In 1998, Katie Couric lost her husband, Jay Monahan, to colon cancer. After his passing, Couric made it her mission to help spread the word about the importance of early detection colorectal cancer screenings. Monahan was only 41 years old when his Stage 4 colon cancer was diagnosed, and he unfortunately passed away within a year of it being diagnosed. While Couric’s loss was a tragedy, it also provided a large swath of the public with greater awareness about colorectal cancer and prevention.
March is Colorectal Cancer Awareness Month, which continues the tradition of spreading the word that Couric initiated in 1998. Turned into an official holiday by President Bill Clinton, Colorectal Cancer Awareness Month is now in its 21st year. Awareness of the disease can lead to early detection, which is why it’s so important to educate yourself about the disease.
Understanding Colorectal Cancer
According to the American Cancer Society, “most colorectal cancers start as a growth on the inner lining of the colon or rectum. These growths are called polyps.” Not all polyps are cancerous, but some of them can eventually develop into cancer. If a polyp ends up being cancerous, it can easily spread and grow into the wall of the colon or rectum over time. This is why early detection and prevention is so vital in battling colorectal cancers.
Early Intervention Can Mean Prevention
Although colorectal cancer can sometimes be seen as a disease that impacts men more than women, the Colorectal Cancer Alliance advocates that everyone, regardless of gender, be regularly screened. It’s recommended that people without a family history of colorectal cancers should start getting screened at age 45. There are a variety of ways to get screened for colorectal cancers:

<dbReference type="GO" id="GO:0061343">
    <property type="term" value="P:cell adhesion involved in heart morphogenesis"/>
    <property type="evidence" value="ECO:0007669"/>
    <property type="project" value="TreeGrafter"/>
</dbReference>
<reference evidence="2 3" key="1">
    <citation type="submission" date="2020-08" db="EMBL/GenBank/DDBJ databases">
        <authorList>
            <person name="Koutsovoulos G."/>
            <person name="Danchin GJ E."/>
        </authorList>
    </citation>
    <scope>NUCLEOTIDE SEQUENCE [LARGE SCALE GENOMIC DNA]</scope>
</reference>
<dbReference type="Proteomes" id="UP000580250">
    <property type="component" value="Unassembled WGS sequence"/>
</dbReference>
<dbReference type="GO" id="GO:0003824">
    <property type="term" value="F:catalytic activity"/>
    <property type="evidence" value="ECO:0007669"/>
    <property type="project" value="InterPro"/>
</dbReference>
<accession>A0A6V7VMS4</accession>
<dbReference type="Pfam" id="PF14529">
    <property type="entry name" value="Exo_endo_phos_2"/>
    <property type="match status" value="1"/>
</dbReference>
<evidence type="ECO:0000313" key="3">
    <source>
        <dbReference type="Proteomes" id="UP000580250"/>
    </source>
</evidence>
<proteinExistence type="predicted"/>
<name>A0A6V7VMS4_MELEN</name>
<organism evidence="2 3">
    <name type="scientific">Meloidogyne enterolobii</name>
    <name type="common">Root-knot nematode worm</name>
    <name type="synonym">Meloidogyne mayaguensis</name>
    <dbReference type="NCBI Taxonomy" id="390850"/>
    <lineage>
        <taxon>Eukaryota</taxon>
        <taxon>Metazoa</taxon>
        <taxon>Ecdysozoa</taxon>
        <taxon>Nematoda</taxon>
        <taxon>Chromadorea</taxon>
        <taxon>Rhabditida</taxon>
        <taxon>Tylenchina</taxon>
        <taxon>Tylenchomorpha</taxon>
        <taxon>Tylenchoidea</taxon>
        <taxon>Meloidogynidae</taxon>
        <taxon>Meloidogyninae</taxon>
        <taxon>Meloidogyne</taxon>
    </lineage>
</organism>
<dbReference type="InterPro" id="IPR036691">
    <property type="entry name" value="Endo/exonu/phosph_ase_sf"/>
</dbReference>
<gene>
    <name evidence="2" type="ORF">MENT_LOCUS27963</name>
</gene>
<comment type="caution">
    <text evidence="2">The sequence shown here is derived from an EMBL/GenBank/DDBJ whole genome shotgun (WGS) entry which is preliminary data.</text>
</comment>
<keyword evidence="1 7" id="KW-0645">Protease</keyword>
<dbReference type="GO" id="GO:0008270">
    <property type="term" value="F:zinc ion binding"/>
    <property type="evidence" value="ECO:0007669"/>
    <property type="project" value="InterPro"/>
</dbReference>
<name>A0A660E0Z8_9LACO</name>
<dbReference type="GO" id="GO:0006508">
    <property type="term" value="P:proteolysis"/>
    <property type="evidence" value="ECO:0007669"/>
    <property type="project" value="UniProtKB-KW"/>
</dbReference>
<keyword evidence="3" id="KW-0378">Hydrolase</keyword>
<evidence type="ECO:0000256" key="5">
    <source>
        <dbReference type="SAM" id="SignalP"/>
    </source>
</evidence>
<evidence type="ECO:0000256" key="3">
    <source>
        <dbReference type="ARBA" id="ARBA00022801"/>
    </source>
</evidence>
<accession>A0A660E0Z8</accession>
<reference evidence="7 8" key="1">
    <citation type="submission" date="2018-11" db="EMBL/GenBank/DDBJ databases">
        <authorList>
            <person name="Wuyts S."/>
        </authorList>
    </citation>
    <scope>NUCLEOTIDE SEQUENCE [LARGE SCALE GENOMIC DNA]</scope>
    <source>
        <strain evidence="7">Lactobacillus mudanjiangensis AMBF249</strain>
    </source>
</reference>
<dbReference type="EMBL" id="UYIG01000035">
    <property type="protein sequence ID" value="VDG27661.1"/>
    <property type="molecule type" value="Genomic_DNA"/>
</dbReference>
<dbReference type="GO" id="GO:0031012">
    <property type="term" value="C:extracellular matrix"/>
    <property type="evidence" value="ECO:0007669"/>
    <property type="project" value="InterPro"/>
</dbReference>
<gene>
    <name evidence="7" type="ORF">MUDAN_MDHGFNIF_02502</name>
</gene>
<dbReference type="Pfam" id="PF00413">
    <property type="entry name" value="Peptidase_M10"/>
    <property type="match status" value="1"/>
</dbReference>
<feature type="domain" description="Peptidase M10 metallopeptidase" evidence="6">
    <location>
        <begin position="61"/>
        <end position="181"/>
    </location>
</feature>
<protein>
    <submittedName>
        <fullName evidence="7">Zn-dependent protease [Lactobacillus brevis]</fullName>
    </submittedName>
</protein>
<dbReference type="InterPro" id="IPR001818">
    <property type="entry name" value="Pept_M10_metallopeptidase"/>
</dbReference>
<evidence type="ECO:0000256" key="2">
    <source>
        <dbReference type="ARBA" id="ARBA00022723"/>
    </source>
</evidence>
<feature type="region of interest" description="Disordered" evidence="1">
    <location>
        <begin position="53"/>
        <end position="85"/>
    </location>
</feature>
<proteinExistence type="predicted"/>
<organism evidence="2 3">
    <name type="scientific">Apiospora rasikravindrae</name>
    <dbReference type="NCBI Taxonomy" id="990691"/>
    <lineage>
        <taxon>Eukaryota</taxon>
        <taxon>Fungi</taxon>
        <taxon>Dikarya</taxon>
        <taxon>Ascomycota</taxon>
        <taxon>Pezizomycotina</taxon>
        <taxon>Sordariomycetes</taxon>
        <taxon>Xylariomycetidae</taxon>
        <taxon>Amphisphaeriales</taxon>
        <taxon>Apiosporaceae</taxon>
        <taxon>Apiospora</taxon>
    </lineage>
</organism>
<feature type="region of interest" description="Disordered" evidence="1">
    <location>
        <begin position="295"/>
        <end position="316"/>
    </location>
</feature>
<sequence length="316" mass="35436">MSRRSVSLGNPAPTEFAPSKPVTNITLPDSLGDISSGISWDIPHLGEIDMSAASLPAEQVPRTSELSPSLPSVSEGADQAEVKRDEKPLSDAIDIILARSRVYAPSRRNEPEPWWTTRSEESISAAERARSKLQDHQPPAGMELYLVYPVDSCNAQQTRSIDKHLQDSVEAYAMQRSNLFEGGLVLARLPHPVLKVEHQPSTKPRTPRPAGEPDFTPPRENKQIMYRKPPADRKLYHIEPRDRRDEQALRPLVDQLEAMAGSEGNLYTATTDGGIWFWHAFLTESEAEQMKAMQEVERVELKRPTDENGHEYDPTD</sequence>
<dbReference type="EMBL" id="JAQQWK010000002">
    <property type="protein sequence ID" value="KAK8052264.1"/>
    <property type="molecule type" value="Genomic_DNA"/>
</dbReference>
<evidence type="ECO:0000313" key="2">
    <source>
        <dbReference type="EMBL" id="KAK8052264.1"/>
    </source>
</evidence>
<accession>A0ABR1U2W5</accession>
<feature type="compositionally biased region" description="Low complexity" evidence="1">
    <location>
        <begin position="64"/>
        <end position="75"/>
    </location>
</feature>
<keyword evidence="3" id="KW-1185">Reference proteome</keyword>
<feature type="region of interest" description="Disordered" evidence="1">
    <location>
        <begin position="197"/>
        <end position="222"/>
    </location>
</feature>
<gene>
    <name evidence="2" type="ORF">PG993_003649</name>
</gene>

- Colonoscopy – This easy and safe procedure is the most common form of colorectal screening. The doctor uses a long tube that has a light and camera attached in order to look for polyps.
- Fecal Immunochemical Test (FIT) – This test detects blood in stool. It requires a bowel movement swab which the doctor examines.
- Guaiac Fecal Occult Blood Test – This is an alternative to the FIT screening and it uses the same methodology to screen for colorectal cancers.
- Flexible Sigmoidoscopy – This procedure is done in a doctor’s office and detects polyps without necessitating sedation. While it might seem easier than a colonoscopy, it is not as comprehensive a test.
- Virtual Colonoscopy – A less invasive alternative to a regular colonoscopy, a virtual colonoscopy uses X-rays and computer-generated images to look at your colon.
- Stool DNA – This test looks for abnormal DNA and blood in stool. A bowel movement has to be collected and sent to a lab for analysis to complete this test.
- Double-Contrast Barium Enema – Perhaps one of the least popular or lesser-known forms of early detection, this procedure involves having air and barium pumped into your rectum, which will show tumors or polyps on X-rays.
As you can see, there are a variety of ways to be screened for colorectal cancers. The most important thing is not which method you choose, but that you get screened regularly and as directed by your physician. According to a 2016 research study from the University of Pennsylvania, early detection of colorectal cancer can reduce the risk of death by 67%.
Reducing Your Cancer Risk
In addition to having regular colonoscopies, a great way to prevent colorectal cancer is by making certain lifestyle changes. The Centers for Disease Control and Prevention has identified that adopting a diet low in animal fat and high in vegetables, fruits and whole grains can potentially reduce the risk of colorectal cancer. They also recommend increasing your physical activity levels, limiting your alcohol consumption, avoiding tobacco and taking low-dose aspirin every day.
Signs and Symptoms to Talk to Your Doctor About
Not all screenings have to be annual. If you notice a persistent change in your bowel movements, find blood in your stool, experience persistent discomfort in your abdomen or have unexplained weight loss, you should talk to your doctor immediately. The Mayo Clinic notes that early cancer typically goes undetected, so once signs and symptoms appear, they’ll vary in severity based on the size and progression of the tumor.